Here is her piece that ran in USA Today this morning: (And yes, Woodson’s moment of mischief made the cut.)
By Carol Memmott, USA TODAY
EMMAUS, Pa. — A movie star is snoozing on writer John Grogan’s sofa.
The cuddly celebrity is Woodson, Grogan’s 8-month-old puppy. His claim to canine fame?
He’s one of about two dozen Labrador retrievers who stand in for Marley in Marley & Me, the film version of Grogan’s best-selling 2005 memoir about his adorable but mischievous yellow Lab.
These are high-profile times for Grogan. Marley & Me the movie opens Christmas Day and stars Owen Wilson as the writer and Jennifer Aniston as his wife, Jenny.
On Tuesday, William Morrow publishes Grogan’s second memoir, The Longest Trip Home, his story of growing up in a devoutly Catholic family in suburban Detroit.
Grogan, 51, and his wife and their three children, Patrick, 16, Conor, 14, and Colleen, 11, have lived in this rural community about an hour outside Philadelphia since 1999. Their menagerie includes three cats, two chickens and another Lab, 4-year-old Gracie.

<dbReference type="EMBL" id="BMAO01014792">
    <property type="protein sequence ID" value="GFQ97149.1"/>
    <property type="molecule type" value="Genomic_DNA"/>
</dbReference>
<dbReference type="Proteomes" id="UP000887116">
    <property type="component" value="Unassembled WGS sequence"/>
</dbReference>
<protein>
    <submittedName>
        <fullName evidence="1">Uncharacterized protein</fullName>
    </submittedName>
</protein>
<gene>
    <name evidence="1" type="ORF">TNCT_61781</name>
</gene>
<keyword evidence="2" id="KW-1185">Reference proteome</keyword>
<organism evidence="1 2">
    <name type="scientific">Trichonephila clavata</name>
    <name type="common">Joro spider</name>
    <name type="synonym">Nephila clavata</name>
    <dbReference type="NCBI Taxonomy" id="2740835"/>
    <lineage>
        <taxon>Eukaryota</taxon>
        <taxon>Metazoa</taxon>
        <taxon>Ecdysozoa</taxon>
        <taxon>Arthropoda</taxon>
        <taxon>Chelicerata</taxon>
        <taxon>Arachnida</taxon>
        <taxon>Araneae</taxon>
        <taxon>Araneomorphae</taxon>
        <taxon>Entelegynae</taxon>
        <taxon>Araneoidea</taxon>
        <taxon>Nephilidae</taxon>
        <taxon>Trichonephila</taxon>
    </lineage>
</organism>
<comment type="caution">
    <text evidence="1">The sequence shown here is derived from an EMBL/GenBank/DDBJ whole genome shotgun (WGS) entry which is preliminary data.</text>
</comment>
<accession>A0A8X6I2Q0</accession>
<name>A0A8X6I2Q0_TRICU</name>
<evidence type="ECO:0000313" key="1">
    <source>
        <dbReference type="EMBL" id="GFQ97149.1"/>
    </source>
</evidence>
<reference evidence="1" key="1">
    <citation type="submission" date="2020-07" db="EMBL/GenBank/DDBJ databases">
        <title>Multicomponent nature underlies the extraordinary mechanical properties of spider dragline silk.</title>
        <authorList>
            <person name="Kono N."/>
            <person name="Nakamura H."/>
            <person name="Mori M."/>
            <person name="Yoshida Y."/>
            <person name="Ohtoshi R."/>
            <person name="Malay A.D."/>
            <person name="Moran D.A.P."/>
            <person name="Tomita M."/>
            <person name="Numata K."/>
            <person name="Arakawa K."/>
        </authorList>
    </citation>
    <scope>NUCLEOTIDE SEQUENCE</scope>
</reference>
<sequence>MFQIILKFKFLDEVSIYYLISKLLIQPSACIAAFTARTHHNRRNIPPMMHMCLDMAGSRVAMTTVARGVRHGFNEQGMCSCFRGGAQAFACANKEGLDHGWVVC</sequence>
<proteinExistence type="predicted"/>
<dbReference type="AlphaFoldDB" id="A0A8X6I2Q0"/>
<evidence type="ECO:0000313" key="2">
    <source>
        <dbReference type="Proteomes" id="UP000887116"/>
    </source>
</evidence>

Marley, who died in 2003, is buried in the backyard, beneath an arc of cherry trees and wild raspberry bushes. Nothing indicates it’s the resting place of a celebrity. “I intentionally wanted him to blend into the landscape,” Grogan says. ….
To read the full story — and see a photo of Mr. Woodson and me, and a shot of Owen Wilson pretending to be me and Woodson pretending to be Marley (I hope you’re keeping this straighter than I am) — please follow this link:
Now I need to get to bed. I’m writing this from the Omni Berkshire hotel on 52nd Street in New York. In six hours I will be up and on my way to the ABC studios in Times Square for a four-minute segment on Good Morning America. Nothing is set in stone, but it is supposed to run between 8:30 and 8:45 a.m. (that’s Tuesday morning). Tune in if you dare!
Then I read from The Longest Trip Home and sign books at the Barnes & Noble on Fifth Avenue at 46th Street in Midtown Manhattan at 12:30 p.m.